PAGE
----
RNC chair says GOP will accept election results after letting ‘the process play out’

Republican National Committee Chairwoman Ronna McDaniel said Sunday that candidates from her party would accept the results of the midterm elections after letting “the process play out.”

“Listen, you should have a recount. You should have a canvass, and it’ll go to the courts and then everybody should accept the results,” McDaniel told CNN’s Dana Bash on “State of the Union” when asked for a yes-or-no answer to whether all GOP candidates should accept the upcoming election results.

Asked by Bash about Wisconsin Sen. Ron Johnson declining to commit to accepting the midterm results, McDaniel sought to compare his remarks to past comments by Democrats.

“Well, I would say the same to Stacey Abrams, right. Or Hillary Clinton, who’s already saying, in 2024, we are going to rig the election. That’s not helpful,” she said, before later adding, “We’ll let the process play out and then we’ll accept the results.”

The comments come two days before the critical midterm elections, in which Republicans are hoping to wrestle back control of the House and wipe away Democrats’ razor-thin majority in the Senate. Already, some GOP candidates have been casting doubt about the legitimacy of the forthcoming results, similar to what then-President Donald Trump and his allies did in the run-up to the 2020 election.

Johnson, who is in a competitive reelection fight for a third term, would not commit last week to accepting the upcoming election results, telling reporters in Wisconsin, “Let’s see how this plays out.”

“I sure hope I can, but I can’t predict what the Democrats might have planned,” he said.

“I think Ron Johnson and Stacey Abrams in the end, once all their avenues are exhausted, they’ll accept the results,” McDaniel told Bash on Sunday, referring to Georgia’s Democratic gubernatorial nominee, whose refusal to initially “concede” following her loss to Republican Brian Kemp in their 2018 contest has been seized on by Republicans looking to cast doubt on election legitimacy.

Abrams has argued that Kemp, who was then serving as the Georgia’s secretary of state, and other state GOP leaders used the tools of the state to suppress the vote four years ago. But she acknowledged Kemp’s certification as governor and that she no longer had legal avenues.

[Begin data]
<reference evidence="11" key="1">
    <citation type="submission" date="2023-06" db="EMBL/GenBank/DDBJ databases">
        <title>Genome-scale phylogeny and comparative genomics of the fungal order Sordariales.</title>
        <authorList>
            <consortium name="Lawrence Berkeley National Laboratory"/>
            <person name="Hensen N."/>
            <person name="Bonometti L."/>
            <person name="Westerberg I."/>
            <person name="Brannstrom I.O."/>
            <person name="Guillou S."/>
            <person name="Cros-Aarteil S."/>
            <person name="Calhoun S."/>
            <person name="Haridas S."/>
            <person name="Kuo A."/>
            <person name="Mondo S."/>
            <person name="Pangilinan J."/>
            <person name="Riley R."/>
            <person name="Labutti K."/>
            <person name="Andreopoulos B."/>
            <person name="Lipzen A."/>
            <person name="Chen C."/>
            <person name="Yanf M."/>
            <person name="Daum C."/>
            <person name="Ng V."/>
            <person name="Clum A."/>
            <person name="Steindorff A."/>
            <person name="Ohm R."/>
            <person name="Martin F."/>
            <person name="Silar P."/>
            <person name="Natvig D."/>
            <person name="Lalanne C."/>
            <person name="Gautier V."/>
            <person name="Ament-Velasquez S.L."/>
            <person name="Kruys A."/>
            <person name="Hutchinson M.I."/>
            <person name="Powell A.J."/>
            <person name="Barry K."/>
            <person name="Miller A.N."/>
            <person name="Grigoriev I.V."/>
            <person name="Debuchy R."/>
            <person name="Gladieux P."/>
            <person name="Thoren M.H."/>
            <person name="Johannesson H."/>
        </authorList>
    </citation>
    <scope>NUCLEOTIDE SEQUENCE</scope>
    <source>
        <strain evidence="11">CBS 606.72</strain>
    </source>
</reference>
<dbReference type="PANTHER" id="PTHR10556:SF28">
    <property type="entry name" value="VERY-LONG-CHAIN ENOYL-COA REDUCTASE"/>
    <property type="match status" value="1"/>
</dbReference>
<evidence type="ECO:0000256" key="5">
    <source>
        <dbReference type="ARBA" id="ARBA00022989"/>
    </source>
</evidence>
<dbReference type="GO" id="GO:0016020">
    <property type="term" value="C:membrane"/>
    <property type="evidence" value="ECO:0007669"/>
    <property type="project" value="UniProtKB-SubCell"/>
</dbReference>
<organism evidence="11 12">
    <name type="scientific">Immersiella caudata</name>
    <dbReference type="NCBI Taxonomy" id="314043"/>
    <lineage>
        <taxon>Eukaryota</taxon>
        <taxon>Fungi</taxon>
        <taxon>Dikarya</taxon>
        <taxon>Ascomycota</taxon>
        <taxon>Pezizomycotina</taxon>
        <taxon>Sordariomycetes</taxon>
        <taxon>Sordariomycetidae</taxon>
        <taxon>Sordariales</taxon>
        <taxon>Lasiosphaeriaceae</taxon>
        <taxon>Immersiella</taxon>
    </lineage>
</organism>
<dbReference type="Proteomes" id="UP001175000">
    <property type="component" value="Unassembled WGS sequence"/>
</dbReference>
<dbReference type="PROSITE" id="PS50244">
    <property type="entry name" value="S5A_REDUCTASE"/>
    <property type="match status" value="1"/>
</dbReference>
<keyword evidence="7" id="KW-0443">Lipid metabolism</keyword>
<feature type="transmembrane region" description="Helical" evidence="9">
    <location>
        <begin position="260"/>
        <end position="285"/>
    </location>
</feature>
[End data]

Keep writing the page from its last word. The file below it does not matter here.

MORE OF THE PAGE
Clinton said last month in a video for a progressive group, “Right-wing extremists already have a plan to literally steal the next presidential election, and they’re not making a secret of it.”

She went on to add that the conservative majority on the US Supreme Court could give state legislatures more power in overturning elections.

McDaniel also defended the practice of poll watching when asked about instances of voter intimidation throughout the country, but added: “We absolutely want them to abide by the law, and if they don’t, then they shouldn’t be allowed to do that.”

“Nobody should be intimidating or breaking the law, nobody should. But poll watching is not intimidating,” she said. “If you’ve been at a poll place, you see, they’re just simply observing and it helps us, at the end, give assurance to the voters (and) say, ‘listen, we were there, we watched it, it went well.'”

McDaniel also predicted that Republicans would take back both chambers of Congress in the midterm elections and stressed that if they do, President Joe Biden will have a mandate from Americans to work with Republicans.

“If we win back the House and the Senate, it’s the American people saying to Joe Biden, ‘we want you to work on behalf of us and we want you to work across the aisle and solve the problems that we are dealing with.’ Bill Clinton did that, right? After ’94, when he lost those midterms, he came across and said, ‘Let’s work together.’ It would be interesting to see if President Biden does that,” she said.

And McDaniel avoided weighing in on Trump’s plans to possibly announce a 2024 White House bid later this month, saying simply: “I’m only focused on 2022.”

CNN reported last week that top aides to Trump have discussed the third week of November as an ideal launch point for his 2024 campaign if Republicans fare well in this week’s elections, according to sources familiar with the matter.

Related Categories:

Government News | US Politics News

More from WTOP

Log in to your WTOP account for notifications and alerts customized for you.

Sign up